Thomas Ligotti’s Songs Of A Dead Dreamer and Grimscribe

The Penguin Classics publishing house pulled American horror writer Thomas Ligotti from the relative obscurity of genre fiction two years ago, when they re-issued two of his short story collections, Songs of a Dead Dreamer (1986) and Grimscribe (1991), making him one of just ten living authors to have “classic” status officially bestowed upon him. Prior to this reissue, Ligotti’s works were difficult to get a hold of – part of their cult appeal, no doubt – but he has since become the talk of the literary world, his writings very much in vogue, and his very popularity has in turn inspired all kinds of gloomy speculation about our present moment, since if a writer as bleak and unredeeming as Ligotti is popular, well, things really and truly must be grim.

Ligotti and I share a common love for the philosopher Emil Cioran, a Romanian-French nihilist and, in my judgment, one of the 20th century’s greatest stylists, and one of his bleakest pronouncements might be taken as the starting point for every single one of Ligotti’s short stories: “There are questions which, once approached, either isolate you or kill you outright.” Ligotti and Cioran know that, while it isn’t possible to think yourself into life, a clever, wide-eyed person might easily think himself out of life, and happiness – to no small degree – therefore depends on circumscribing our range of reference, leaving unquestioned the pillars of our existence. This Cioran does not permit, and nor does Ligotti, and it now seems to me deeply fitting that Cioran’s fictional counterpart must be a horror writer, since that’s exactly the feeling nihilism threatens us with. Here, for example, is one of Ligotti’s characters, one of his outsiders who has died to life:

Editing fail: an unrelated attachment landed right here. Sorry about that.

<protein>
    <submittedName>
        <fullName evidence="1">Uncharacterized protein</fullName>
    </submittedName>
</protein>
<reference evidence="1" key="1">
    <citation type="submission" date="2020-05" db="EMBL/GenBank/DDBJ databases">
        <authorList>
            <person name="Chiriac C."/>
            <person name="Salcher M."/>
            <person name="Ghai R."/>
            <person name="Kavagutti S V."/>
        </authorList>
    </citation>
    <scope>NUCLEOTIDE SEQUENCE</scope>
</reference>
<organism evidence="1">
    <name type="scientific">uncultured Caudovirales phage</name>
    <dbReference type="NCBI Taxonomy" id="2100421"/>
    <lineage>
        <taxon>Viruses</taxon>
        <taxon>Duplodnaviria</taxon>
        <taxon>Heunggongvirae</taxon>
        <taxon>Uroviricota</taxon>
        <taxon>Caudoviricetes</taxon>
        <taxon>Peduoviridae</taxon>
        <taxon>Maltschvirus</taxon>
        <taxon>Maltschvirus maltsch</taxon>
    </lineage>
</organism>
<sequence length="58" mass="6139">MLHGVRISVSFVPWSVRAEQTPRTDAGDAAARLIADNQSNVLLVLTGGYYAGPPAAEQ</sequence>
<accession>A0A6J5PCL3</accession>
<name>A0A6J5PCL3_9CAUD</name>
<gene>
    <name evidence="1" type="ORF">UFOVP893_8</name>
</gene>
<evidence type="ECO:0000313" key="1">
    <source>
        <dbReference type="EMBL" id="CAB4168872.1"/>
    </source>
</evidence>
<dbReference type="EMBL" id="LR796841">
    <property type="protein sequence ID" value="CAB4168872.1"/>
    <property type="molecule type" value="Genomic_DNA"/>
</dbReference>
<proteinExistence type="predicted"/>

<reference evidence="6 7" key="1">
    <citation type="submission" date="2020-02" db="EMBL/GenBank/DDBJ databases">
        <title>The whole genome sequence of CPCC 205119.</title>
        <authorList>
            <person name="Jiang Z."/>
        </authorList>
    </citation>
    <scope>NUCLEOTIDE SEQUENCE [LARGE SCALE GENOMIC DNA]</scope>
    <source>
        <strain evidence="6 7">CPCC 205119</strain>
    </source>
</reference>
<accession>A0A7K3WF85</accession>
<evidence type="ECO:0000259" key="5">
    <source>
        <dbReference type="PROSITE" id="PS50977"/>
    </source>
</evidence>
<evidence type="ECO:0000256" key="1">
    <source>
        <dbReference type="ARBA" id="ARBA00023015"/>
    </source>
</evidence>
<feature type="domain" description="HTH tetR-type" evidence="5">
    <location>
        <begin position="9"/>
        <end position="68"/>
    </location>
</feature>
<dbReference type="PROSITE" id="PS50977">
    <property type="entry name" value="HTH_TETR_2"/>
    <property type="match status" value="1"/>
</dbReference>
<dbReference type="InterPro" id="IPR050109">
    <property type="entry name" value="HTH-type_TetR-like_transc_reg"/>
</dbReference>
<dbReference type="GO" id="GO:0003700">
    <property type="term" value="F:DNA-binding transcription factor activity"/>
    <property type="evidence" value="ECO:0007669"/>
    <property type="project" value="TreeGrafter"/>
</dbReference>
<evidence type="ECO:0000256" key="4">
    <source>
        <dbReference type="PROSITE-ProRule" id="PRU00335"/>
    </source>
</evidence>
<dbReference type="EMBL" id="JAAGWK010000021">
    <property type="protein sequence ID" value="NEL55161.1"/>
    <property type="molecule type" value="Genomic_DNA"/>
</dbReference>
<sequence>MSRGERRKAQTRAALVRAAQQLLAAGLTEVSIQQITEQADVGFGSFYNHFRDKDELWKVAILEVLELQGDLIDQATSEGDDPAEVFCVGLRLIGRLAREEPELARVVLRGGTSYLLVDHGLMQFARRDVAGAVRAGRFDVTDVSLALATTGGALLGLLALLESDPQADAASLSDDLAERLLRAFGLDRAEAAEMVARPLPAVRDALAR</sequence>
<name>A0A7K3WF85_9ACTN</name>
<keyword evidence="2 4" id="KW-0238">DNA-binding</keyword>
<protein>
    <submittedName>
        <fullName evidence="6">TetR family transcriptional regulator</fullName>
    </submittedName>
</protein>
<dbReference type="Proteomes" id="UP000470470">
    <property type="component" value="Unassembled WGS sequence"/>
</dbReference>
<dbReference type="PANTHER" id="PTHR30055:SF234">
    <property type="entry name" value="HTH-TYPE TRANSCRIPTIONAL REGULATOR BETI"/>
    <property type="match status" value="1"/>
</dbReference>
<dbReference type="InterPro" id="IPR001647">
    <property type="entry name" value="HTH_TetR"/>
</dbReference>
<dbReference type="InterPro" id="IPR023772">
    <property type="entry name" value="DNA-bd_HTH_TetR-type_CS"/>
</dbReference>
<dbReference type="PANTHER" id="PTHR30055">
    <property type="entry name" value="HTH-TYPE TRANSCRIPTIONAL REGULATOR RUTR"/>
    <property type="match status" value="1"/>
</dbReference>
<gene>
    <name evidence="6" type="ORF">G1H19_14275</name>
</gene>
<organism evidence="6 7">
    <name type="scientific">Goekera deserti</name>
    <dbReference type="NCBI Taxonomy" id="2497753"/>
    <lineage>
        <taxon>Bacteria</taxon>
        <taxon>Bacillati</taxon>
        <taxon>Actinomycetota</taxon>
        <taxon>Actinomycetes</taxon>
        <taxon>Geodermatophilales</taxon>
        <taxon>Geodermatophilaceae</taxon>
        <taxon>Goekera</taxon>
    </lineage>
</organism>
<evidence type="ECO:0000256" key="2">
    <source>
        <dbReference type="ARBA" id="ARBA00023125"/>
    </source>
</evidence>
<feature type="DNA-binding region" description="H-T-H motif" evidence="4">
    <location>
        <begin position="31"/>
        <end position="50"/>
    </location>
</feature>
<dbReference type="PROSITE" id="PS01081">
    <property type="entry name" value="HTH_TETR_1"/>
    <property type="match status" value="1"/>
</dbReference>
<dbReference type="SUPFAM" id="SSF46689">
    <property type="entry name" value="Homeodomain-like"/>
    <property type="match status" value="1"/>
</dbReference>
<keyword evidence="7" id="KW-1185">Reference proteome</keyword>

As a young student in philosophy I used to say to myself, ‘I am going to learn the madness of things.’ This was something I felt I needed to know – that I needed to confront. If I could face the madness of things, I thought, then I would have nothing more to fear. I could live in the universe without feeling I was coming apart, without feeling I would explode with the madness of things that to my mind formed the very foundation of existence. I wanted to tear off the veil and see things as they are, not to blind myself to them.

The gamble, of course, is that what you perceive behind that veil might not be benign, might not sustain life but destroy it. The standard horror tropes are employed: serial killers, vampires, cultists, and malevolent spirits, but the point is never the horror or suspense – though Ligotti is adept at building both – but the psychic payout that comes from contact with “the madness of things,” the underlying reality we normally avoid at all costs. “If things are not what they seem – and we are forever reminded that this is the case – then it must also be observed that enough of us ignore this truth to keep the world from collapsing.” How safe and secure is the suburban existence so many Americans aspire to? Ligotti will introduce a serial killer into a child’s bedroom, dashing that dream forever. Another story details the arrival, from Europe, of a group of vampires, visiting family in the States – whom they promptly devour. Vampires or no vampires, are we not often bloodied by the people who claim to care most about us?

Ligotti’s fiction – like Cioran’s stylized philosophical musings – does not make for easy reading. Every story, every bleak vision and nightmare version of reality bludgeons us, unrelentingly, with some aspect of life we’d sooner look away from, one of the “grotesque ultimatums of creation” that compromise life itself. But, Ligotti would claim, that is the price you pay for clear sight and an uncompromising look at existence.